Automatic enrolment compliance approach published ...
Automatic enrolment compliance approach published for employers and advisers
11 Months ago at 7:42
As the UK’s largest employers gear up for pension auto-enrolment this year, The Pensions Regulator has set out its strategy for tackling non-compliance with the changes to pensions law.
The new duties – introduced for large companies in 2012 and eventually all employers by 2017 – will see certain workers auto-enrolled into a pension scheme, with employer and employee payments paid automatically.
The regulator will provide information and support so that employers know what they need to do to fulfil their new duties and enable them to take action at the right time. However, employers who fail to comply with their new duties may be subject to statutory notices, penalties or escalating fines.
In addition to the requirement to auto-enrol, from July this year all employers will be banned from offering incentives to their workers to opt out of an auto-enrolment pension. This will include refusing to employ someone because they want to join the company pension scheme. The regulator will consider using powers against employers where there is evidence of this behaviour. To help detect behaviour of this sort, the regulator will provide a whistleblowing facility, through which confidential reports of suspected non-compliance can be made.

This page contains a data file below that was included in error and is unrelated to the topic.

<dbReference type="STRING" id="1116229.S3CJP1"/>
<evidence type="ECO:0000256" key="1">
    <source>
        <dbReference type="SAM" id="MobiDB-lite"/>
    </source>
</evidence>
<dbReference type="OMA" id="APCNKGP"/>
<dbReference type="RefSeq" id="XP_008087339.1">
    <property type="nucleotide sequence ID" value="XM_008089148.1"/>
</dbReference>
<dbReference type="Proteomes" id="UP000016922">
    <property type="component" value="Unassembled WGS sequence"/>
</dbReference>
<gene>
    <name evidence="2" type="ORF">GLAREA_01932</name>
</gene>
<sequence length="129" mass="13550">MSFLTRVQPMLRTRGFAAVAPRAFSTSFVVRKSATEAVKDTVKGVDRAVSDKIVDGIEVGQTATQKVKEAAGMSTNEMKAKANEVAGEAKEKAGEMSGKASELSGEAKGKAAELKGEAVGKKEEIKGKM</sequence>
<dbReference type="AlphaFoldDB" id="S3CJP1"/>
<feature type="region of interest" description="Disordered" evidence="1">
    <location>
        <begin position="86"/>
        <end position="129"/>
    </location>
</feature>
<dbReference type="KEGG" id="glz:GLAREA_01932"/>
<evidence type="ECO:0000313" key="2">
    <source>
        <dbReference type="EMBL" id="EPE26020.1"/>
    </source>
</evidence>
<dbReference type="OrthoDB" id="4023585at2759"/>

Chief executive of The Pensions Regulator, Bill Galvin, said:
“Every employer needs to play their part to make these pension reforms work, and our goal is to make that task as straightforward as possible. For those that do not engage, however, we want to make it clear there are consequences. We’ll apply the law fairly and where we find consistent or wilful non-compliance we will use our powers, so that employees do not miss out on contributions they are due.”
The regulator’s Compliance & Enforcement strategy and policy published today sets out when and how it will use powers, and includes details on the approach to prosecutions and inspecting business premises.
Executive director for employer compliance, Charles Counsell, said:
“We’re supporting employers every step of the way so it’s clear what they need to do, by when and how they go about doing it. This includes writing direct to all employers at least twice and issuing guidance to their advisers and industry bodies.
“However, where we see persistent or intentional non-compliance we’ll take action, and this will include issuing fines to make sure that employees receive the pension contributions they are due in law.”
Employers can already find out what to do, when and how much they might need to pay in contributions with the regulator’s online interactive tools. And the regulator also has specific technical guidance for advisers, accountants, IFAs and payroll professionals – so they can help their clients comply.
The compliance and enforcement strategy and policy have also been summarised in an easy-to-read guide, so employers of all sizes can better understand the penalties for failure to comply with the law.
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